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1,291 Homes Replaced So Far

By | Community, Health, Quality of Life, Safety | No Comments

Pipes at 1,291 Homes Replaced So Far through

Mayor Weaver’s FAST Start Initiative

FLINT, Mich. — Lead-tainted service lines at 405 homes have been replaced so far in Phase 4 of Mayor Karen Weaver’s FAST Start initiative. The work is part of a plan to replace lead-tainted pipes at 6,000 Flint homes in 2017.

Crews from four area companies are replacing lead and galvanized service lines leading from the street to the water meter in residents’ homes during this fourth phase of FAST Start, extending the mayor’s efforts to restore safe, clean drinking water to Flint residents. Overall, service lines to 1,291 homes have been replaced since the launch of the FAST Start initiative in March 2016.

In addition, crews have discovered copper service lines at 357 homes which did not need to be replaced. Soon, the FAST Start initiative plans to begin checking the composition of 4,000 service lines through hydro-excavation so that pipe replacement crews can avoid digging up copper service lines and concentrate just on homes with lead and galvanized pipes.

To be eligible to have service line replacements, residents must have an active water account. They also must have signed a consent card giving permission for the work to be done. In rental homes, both the owner and the tenant must sign consent cards. Residents are urged to sign the consent cards as soon as possible so crews can replace their service lines.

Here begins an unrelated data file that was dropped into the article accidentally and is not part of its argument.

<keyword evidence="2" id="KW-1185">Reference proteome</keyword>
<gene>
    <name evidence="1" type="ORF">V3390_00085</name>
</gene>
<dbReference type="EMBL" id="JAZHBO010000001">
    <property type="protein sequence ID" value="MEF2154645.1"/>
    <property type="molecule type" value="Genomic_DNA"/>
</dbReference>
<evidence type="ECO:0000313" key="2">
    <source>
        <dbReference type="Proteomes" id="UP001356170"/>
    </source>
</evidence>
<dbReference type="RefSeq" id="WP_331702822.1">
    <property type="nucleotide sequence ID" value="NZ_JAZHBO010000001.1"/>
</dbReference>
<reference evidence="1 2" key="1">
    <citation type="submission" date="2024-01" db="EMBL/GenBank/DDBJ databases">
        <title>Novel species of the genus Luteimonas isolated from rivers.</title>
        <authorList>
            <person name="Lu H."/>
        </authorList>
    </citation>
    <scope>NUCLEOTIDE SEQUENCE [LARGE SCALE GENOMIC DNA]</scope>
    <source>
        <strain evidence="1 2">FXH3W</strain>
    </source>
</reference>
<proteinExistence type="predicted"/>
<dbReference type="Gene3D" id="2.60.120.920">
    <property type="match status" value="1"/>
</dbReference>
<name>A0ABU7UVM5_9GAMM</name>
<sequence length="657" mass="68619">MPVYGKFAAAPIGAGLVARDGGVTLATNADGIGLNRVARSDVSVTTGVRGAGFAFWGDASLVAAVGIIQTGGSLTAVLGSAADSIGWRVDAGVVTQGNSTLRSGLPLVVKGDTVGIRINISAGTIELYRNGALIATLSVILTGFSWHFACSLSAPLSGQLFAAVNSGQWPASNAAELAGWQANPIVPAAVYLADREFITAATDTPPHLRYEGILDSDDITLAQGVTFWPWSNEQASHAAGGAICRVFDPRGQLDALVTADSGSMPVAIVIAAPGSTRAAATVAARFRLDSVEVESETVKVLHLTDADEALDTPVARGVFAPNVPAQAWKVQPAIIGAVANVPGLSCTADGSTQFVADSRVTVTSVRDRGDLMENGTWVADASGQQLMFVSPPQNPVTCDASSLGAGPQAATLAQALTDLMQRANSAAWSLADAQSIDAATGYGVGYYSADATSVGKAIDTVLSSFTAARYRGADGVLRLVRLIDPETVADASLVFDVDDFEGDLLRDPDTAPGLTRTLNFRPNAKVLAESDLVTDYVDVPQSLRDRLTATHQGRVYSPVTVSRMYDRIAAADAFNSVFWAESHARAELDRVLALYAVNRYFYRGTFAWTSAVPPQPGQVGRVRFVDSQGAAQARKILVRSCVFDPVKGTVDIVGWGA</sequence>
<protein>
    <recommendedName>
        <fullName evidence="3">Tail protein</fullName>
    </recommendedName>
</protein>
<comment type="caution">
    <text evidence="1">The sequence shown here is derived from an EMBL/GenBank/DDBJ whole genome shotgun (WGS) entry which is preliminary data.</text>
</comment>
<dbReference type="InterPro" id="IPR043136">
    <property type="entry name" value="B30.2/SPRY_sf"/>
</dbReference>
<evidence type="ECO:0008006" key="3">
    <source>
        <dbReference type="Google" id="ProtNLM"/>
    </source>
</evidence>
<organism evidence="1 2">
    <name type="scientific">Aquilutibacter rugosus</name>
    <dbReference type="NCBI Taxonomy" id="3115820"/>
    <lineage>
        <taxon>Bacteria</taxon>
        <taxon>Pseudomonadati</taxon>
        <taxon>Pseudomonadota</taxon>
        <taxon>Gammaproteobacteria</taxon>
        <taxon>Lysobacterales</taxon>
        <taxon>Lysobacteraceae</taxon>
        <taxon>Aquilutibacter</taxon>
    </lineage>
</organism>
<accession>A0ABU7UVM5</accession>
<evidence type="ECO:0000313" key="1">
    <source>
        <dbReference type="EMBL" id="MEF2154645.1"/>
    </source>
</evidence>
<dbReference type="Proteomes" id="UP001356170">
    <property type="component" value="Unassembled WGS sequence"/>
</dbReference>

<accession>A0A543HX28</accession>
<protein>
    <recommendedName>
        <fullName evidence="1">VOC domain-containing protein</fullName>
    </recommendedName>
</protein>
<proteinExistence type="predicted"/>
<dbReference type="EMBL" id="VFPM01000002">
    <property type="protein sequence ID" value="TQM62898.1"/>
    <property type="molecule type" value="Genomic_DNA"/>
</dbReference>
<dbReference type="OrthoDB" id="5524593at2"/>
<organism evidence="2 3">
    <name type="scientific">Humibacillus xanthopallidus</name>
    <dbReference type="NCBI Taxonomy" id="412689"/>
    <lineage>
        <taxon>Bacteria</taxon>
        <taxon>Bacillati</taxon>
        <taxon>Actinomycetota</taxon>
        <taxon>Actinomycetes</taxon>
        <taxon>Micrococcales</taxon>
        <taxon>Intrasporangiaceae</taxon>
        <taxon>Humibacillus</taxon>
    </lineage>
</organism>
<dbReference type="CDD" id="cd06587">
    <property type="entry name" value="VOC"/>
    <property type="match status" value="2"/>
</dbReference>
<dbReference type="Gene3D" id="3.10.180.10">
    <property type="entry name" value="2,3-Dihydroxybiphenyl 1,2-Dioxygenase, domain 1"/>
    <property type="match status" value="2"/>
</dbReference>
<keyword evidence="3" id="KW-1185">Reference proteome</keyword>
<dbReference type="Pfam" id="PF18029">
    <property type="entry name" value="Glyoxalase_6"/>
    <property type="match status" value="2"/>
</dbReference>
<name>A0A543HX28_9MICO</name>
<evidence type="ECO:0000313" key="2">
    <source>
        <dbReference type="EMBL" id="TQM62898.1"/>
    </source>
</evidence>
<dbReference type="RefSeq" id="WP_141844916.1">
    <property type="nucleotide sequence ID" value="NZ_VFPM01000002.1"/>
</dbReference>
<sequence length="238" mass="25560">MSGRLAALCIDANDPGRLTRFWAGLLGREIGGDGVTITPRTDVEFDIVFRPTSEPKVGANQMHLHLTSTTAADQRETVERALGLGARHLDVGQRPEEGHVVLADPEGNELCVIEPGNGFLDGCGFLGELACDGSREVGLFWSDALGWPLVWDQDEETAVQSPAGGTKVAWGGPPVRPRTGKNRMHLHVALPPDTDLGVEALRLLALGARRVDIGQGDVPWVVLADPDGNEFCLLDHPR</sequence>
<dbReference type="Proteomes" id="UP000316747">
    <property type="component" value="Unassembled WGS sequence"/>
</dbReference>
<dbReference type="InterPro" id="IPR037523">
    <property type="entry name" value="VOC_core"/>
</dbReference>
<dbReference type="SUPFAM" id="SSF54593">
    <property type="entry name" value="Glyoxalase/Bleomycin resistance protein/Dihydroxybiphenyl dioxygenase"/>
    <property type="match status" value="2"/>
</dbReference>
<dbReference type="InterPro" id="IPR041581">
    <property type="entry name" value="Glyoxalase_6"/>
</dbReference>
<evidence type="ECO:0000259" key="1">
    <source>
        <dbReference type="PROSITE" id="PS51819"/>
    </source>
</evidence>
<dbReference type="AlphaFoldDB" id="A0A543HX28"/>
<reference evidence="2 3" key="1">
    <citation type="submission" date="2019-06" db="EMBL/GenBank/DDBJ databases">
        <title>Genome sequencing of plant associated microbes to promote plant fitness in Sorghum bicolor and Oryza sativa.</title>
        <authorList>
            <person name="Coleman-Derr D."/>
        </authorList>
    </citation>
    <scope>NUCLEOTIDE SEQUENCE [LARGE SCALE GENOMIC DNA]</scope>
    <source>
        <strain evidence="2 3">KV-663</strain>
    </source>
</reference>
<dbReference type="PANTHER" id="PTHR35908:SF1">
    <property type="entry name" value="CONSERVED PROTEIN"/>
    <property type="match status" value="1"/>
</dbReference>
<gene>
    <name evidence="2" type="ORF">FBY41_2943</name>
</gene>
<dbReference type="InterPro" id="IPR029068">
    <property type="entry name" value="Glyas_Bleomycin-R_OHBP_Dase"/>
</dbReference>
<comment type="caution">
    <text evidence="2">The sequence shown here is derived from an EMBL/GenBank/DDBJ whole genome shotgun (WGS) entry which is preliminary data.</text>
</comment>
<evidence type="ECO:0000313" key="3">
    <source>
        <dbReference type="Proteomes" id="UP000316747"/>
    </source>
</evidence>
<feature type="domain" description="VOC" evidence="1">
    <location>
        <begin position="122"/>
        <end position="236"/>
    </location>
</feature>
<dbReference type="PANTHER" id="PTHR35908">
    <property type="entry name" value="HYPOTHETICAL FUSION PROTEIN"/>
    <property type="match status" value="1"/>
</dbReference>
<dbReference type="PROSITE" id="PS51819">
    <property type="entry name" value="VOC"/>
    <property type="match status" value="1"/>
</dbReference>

Mayor Weaver launched the FAST Start initiative to help resolve a number of problems created after a state-appointed emergency manager switched the City’s water source to the Flint River in 2014 without the necessary corrosion control chemicals being added. The corrosive water removed a protective coating on the inside of the pipes, causing lead to leach into the water flowing to homes and businesses in the City of Flint.

While the level of lead in Flint’s water supply has decreased significantly since the City switched back to receiving water from Lake Huron by the Great Lakes Water Authority, residents are still urged to drink only filtered water, and to replace their filters when needed.